Haematopoietic cell transplantation for blastic plasmacytoid dendritic cell neoplasm: a North American multicentre collaborative study

Mohamed A. Kharfan-Dabaja, Monzr M. Al Malki, Uday Deotare, Renju V. Raj, Najla El-Jurdi, Navneet Majhail, Mohamad A. Cherry, Qaiser Bashir, Justin Darrah, Taiga Nishihori, Hassan Sibai, Mehdi Hamadani, Marcos de Lima, Aaron T. Gerds, George Selby, Muzaffar H. Qazilbash, Stephen J. Forman, Ernesto Ayala, Jeffrey H. Lipton, Parameswaran N. HariTariq Muzzafar, Ling Zhang, Horatiu Olteanu, Janelle Perkins, Lubomir Sokol, Ambuj Kumar, Sairah Ahmed

Research output: Contribution to journalArticlepeer-review

31 Scopus citations


Blastic plasmacytoid dendritic cell neoplasm (BPDCN) is incurable with conventional therapies. Limited retrospective data have shown durable remissions after haematopoietic cell transplantation (HCT) [allogeneic (allo) or autologous (auto)]. We conducted a multicentre retrospective study in BPDCN patients treated with allo-HCT and auto-HCT at 8 centres in the United States and Canada. Primary endpoint was overall survival (OS). The population consisted of 45 consecutive patients who received an allo-HCT (n = 37) or an auto-HCT (n = 8) regardless of age, pre-transplant therapies, or remission status at transplantation. Allo-HCT recipients were younger (50 (14–74) vs. 67 (45–72) years, P = 0·01) and had 1-year and 3-year OS of 68% [95% confidence interval (CI) = 49–81%] and 58% (95% CI = 38–75%), respectively. Allo-HCT in first complete remission (CR1) yielded superior 3-year OS (versus not in CR1) [74% (95% CI = 48–89%) vs. 0, P < 0·0001]. Allo-HCT outcomes were not impacted by regimen intensity [3-year OS for myeloablative conditioning = 61% (95% CI = 28–83%) vs. reduced-intensity conditioning = 55% (95% CI = 28–76%)]. One-year OS for auto-HCT recipients was 11% (95% CI = 8–50%). These results demonstrate efficacy of allo-HCT in BPDCN, especially in patients in CR1. Pertaining to auto-HCT, our results suggest lack of efficacy against BPDCN, but this observation is limited by the small sample size. Larger prospective studies are needed to better define the role of HCT in BPDCN.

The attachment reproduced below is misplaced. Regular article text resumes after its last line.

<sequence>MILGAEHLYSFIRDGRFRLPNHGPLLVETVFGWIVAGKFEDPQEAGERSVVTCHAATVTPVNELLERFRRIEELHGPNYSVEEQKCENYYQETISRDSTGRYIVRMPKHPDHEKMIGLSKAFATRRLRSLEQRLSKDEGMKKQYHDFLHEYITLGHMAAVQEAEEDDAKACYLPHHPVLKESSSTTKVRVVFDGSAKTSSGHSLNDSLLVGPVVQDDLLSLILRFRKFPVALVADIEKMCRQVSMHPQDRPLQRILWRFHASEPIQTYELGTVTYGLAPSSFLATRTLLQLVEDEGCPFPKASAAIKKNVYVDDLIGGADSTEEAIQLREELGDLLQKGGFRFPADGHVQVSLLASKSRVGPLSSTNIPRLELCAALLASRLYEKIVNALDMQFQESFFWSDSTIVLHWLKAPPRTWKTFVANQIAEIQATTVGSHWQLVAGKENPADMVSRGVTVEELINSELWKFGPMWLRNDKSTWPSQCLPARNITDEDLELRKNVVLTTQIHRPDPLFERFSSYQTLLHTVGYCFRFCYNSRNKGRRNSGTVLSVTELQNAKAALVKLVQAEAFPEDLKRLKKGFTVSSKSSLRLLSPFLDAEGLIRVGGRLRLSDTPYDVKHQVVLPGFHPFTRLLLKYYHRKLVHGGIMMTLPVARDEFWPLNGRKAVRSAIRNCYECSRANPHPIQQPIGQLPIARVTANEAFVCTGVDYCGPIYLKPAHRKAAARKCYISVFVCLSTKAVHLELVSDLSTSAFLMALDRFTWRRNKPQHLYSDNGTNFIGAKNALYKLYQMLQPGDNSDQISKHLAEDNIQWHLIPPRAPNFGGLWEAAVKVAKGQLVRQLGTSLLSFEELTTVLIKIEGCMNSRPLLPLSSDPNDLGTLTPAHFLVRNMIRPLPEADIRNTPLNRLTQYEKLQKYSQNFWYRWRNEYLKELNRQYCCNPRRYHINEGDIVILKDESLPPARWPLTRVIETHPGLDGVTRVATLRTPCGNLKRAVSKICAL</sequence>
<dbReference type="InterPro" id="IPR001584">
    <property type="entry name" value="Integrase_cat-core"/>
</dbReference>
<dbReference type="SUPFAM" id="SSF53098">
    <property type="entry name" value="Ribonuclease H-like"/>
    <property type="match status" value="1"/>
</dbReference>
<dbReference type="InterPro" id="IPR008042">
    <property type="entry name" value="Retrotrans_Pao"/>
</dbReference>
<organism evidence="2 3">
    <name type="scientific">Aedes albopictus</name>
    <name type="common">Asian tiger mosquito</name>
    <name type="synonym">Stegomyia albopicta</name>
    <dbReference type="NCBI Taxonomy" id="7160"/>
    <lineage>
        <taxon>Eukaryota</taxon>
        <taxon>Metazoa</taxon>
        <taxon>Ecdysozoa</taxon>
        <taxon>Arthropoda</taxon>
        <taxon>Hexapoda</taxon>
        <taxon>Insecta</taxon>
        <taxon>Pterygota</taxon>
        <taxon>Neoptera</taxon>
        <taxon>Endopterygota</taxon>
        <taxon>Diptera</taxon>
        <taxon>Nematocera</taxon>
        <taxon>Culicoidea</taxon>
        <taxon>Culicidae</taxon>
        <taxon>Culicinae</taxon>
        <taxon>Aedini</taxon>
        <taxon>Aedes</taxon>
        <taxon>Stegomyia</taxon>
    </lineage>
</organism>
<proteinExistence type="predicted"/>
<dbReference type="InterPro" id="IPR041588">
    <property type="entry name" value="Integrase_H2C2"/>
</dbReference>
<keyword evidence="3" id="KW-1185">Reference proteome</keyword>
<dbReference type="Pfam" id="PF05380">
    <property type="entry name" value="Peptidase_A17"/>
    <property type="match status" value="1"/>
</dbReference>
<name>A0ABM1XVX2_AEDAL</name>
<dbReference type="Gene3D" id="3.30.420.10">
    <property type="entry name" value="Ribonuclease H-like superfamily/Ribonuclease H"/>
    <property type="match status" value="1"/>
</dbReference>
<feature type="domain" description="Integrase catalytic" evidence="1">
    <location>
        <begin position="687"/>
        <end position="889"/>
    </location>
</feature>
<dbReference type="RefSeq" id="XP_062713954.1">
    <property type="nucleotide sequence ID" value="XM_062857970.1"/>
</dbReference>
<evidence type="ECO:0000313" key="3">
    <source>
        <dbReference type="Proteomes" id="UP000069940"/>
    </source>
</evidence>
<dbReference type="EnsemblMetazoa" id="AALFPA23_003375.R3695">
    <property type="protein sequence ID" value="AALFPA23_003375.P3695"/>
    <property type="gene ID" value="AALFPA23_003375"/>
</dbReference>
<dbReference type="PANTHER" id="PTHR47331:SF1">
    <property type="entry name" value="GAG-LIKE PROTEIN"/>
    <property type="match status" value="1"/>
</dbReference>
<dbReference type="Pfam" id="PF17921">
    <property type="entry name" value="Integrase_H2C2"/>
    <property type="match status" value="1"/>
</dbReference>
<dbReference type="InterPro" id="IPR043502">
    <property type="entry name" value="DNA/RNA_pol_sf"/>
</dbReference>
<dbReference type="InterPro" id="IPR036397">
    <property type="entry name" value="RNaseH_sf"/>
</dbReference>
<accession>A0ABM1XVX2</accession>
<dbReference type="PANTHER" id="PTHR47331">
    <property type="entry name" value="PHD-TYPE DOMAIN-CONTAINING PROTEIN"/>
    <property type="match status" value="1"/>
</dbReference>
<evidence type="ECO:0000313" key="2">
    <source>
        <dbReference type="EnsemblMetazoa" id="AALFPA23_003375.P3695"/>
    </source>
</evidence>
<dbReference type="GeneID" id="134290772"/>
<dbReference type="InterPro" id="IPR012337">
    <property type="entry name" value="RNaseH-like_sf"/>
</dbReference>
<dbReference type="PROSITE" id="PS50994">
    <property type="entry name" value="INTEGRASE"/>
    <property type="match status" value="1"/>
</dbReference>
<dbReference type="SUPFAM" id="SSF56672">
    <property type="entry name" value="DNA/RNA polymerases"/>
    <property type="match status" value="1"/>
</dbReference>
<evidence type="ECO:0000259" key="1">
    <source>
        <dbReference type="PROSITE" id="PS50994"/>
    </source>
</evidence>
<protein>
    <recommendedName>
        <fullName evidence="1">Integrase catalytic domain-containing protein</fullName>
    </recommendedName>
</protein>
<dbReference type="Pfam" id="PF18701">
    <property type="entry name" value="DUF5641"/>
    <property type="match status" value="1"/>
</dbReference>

Original languageEnglish (US)
Pages (from-to)781-789
Number of pages9
JournalBritish journal of haematology
Issue number5
StatePublished - Dec 2017


  • allogeneic haematopoietic cell transplantation
  • autologous haematopoietic cell transplantation
  • blastic plasmacytoid dendritic cell neoplasm
  • survival

ASJC Scopus subject areas

  • Hematology


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